Take heart. Reading every paper in its entirety within in your subfield isn't necessary.

Professor Ketan Mayer-Patel suggests a series of steps for deciding whether to read a paper, and how much time to commit to it. The idea is to start at the top of the list and proceed to the next step only if the paper warrants it.

  1. Guess about the paper's relevance by the frequency of its citation. This can be done by looking at, or observing the bibliographies of other important papers informally. If the paper isn't very relevant, you'd be better off spending your time on one that is.
  2. Check the title, where and when it was published, and who its authors are. Papers by key people and in key conferences and journals give the paper a higher priority. Recent work should take precedence over older, outdated work. (Although sometimes it's important to know seminal papers from the past in your subfield.)
  3. Read the abstract and the first page. Does their problem approach make sense and address the issue you're interested in? Don't waste your time reading a paper in detail if it lacks applicability to your problem and approach.
  4. Read the section headings. What direction do they go with their approach, and what are their main contributions?
  5. Look at the pictures. What do various diagrams and plots actually show?
  6. Skim the paper. Look for the main conclusions and contributions. Avoid spending time on proofs, detailed derivations, etc.



    NOTE: Everything up to this point can be done in less than 10 minutes.

  8. If the paper still seems valuable after the above steps, read it carefully.

Hints for maintaining references to papers [top]
During the course of grad school, you'll read lots of papers. You'll even want to remember something about many of these papers. Starting an annotated bibliography early will help you when you're ready to write a paper, your proposal, the related work section of your dissertation, anything.

You can either start a Word document with references and comments, or use BibTeX. If you have any inkling that you want to write papers and/or your dissertation in LaTeX, use BibTeX for your references. (Here's my BibTeX setup.) If you want to use Word, several folks at UNC use EndNote for organizing bibliographies (it's not free, but is sold at Student Stores).

Experimental Research Hints [top]

Write It Down!

At some point, you will run experiments and later need to reference it in a paper or progress report (or someone else in your research group needs to understand the experiment). You will be very happy if you have logged some of the following: Lab notebooks are valuable, but web pages are great places to record this type of information. Not only can you search for keywords, but you can refer others to your log and link in other documents (plus, if it's in AFS-space, it's backed-up). Often people will put pictures of graphs and other results on their experiment web page. Here's my online experiment log.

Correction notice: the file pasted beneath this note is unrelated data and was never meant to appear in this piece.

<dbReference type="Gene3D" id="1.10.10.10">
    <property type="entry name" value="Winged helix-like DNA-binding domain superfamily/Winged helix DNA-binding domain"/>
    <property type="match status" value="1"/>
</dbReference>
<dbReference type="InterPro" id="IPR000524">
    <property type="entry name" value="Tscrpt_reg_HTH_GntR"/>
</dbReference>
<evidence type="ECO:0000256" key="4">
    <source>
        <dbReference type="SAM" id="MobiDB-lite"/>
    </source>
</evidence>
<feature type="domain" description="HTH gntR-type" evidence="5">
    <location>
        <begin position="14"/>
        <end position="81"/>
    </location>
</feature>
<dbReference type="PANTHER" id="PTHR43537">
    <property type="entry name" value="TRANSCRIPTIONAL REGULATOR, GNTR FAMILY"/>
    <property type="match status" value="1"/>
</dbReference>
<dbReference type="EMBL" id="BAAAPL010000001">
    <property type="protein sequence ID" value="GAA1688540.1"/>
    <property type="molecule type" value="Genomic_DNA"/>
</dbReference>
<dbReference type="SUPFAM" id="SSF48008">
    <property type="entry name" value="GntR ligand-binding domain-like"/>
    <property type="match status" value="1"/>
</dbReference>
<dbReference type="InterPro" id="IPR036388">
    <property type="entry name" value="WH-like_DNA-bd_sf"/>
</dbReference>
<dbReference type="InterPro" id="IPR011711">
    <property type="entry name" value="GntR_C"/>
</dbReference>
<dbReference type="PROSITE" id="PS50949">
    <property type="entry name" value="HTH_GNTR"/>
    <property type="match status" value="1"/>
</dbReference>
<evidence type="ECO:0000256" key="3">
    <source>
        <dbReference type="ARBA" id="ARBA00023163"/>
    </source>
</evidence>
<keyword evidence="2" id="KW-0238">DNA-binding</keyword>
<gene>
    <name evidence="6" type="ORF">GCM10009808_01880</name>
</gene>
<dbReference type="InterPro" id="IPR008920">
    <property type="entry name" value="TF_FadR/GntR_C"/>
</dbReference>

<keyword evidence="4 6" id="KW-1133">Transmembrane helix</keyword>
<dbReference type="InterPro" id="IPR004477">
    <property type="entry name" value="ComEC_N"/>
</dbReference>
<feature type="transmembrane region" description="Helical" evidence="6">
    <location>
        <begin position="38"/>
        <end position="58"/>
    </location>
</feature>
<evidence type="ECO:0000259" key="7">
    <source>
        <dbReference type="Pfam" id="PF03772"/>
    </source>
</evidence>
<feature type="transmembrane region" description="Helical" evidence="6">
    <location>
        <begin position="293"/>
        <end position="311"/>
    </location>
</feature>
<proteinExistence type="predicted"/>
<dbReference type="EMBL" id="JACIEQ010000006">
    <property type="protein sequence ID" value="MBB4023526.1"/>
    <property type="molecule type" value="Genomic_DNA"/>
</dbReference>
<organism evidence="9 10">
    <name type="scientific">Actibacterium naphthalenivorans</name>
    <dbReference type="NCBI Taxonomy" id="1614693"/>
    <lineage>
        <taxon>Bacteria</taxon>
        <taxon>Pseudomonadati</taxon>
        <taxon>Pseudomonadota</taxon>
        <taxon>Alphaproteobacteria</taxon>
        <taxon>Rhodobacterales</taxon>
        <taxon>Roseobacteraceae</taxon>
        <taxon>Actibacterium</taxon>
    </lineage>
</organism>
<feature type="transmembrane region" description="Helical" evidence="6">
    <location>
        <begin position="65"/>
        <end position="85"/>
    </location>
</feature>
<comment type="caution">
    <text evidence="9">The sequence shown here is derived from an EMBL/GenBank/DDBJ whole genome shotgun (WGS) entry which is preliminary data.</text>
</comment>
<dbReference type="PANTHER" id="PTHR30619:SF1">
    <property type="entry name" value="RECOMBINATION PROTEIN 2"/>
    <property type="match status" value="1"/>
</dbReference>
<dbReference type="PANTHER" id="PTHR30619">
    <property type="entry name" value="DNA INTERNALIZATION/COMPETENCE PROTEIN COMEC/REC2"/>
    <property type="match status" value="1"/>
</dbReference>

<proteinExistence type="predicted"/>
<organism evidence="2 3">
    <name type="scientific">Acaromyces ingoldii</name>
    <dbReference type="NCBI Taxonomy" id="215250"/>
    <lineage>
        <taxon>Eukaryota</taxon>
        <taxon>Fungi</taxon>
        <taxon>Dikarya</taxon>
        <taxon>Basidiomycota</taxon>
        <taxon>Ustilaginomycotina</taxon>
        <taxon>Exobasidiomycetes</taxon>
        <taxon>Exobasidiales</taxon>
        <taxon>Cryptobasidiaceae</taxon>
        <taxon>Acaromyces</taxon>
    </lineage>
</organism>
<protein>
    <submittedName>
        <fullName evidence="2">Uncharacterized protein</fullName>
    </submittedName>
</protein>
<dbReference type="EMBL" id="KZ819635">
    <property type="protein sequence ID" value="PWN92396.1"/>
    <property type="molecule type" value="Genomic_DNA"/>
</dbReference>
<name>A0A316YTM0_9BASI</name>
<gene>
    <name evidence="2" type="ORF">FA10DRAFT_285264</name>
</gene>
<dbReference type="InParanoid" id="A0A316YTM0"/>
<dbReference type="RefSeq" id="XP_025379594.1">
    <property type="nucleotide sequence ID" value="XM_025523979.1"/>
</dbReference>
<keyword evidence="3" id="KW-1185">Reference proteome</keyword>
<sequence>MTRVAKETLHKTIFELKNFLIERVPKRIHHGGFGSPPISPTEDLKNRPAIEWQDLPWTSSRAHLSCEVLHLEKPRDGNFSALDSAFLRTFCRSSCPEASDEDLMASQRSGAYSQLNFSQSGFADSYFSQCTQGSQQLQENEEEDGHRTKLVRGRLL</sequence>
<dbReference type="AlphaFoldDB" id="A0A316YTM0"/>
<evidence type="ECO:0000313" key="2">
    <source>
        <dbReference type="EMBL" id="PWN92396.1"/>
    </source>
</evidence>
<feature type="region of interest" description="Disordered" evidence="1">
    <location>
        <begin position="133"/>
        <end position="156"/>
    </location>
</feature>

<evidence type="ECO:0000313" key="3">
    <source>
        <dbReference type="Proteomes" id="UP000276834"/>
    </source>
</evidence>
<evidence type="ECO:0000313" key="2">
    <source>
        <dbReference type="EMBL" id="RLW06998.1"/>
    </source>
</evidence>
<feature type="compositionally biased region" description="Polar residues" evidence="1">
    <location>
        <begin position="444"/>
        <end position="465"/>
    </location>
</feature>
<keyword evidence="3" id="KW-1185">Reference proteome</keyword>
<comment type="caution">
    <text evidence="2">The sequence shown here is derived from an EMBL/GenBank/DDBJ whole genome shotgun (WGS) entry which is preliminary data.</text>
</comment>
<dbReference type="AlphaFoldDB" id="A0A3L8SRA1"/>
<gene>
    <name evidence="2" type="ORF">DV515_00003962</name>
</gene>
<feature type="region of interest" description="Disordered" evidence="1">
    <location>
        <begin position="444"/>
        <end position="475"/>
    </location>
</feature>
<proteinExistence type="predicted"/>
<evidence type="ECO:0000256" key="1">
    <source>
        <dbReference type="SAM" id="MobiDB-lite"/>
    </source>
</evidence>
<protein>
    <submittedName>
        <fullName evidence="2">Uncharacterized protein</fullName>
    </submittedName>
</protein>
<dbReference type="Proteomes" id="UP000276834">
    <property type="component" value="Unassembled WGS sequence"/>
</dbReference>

Essential Tools

Archival Data Storage is Plentiful

After you've run lots of experiments, you may find you need additional disk space. ATN offers a mass storage system that uses SAM-FS. After your data has been in the mass storage system for 14 hours, it is backed up to tape. Note that this system is only for long-term storage of seldom-used files.

Recommending Reading

Hints for using the CVS software version control [top]
CVS ("Concurrent Versions System") is a version control system for software development projects. It allows you to keep change histories on individual source files, and to tag a particular snapshot of all files as belonging to the same release. It also supports other operations useful in the context of team programming.

CVS is part of the GNU Project and is freely distributed in the open source community. (GNU does many commonly used UNIX utilities like emacs, make, gcc, and gdb. See their "Free Software Directory" for a complete list.)

Why use CVS?

CVS solves a number of problems in the context of software development.

Some basic commands

Here are a few commands to give you an idea of how to use CVS. This list is hardly complete, but is meant simply to illustrate several typical operations. (See the links in the next section for a more detailed treatement of CVS commands.)

First, set your environment variable to your CVS repository directory. This is where CVS will store source files, differences, version information, etc.

setenv CVSROOT=mycvsrootdir

To create a source repository, cd to your source directory and use:


Once a repository is created, you can cd to any directory and "checkout" the source tree. This will copy it into your directory.

cvs checkout [-r REV] [-d DIR] MODULE

To add source files to a project:

cvs add -m MESSAGE file1 file2 file3

Remember that "checkout" in CVS means copying a source tree into your current working directory. Unlike some other source control systems, there is no concept of checking a file out before working on modifications in CVS. Instead, you simply make the modifications, and then "commit" the changes using:

cvs commit

To create a snapshot, you tag all files in the module:

cvs tag TAG_NAME

To look at a file's history:

cvs history file1

Useful CVS Links

GNU CVS manual
One of many online tutorials
CVS FAQ page written by UNC's DiRT research group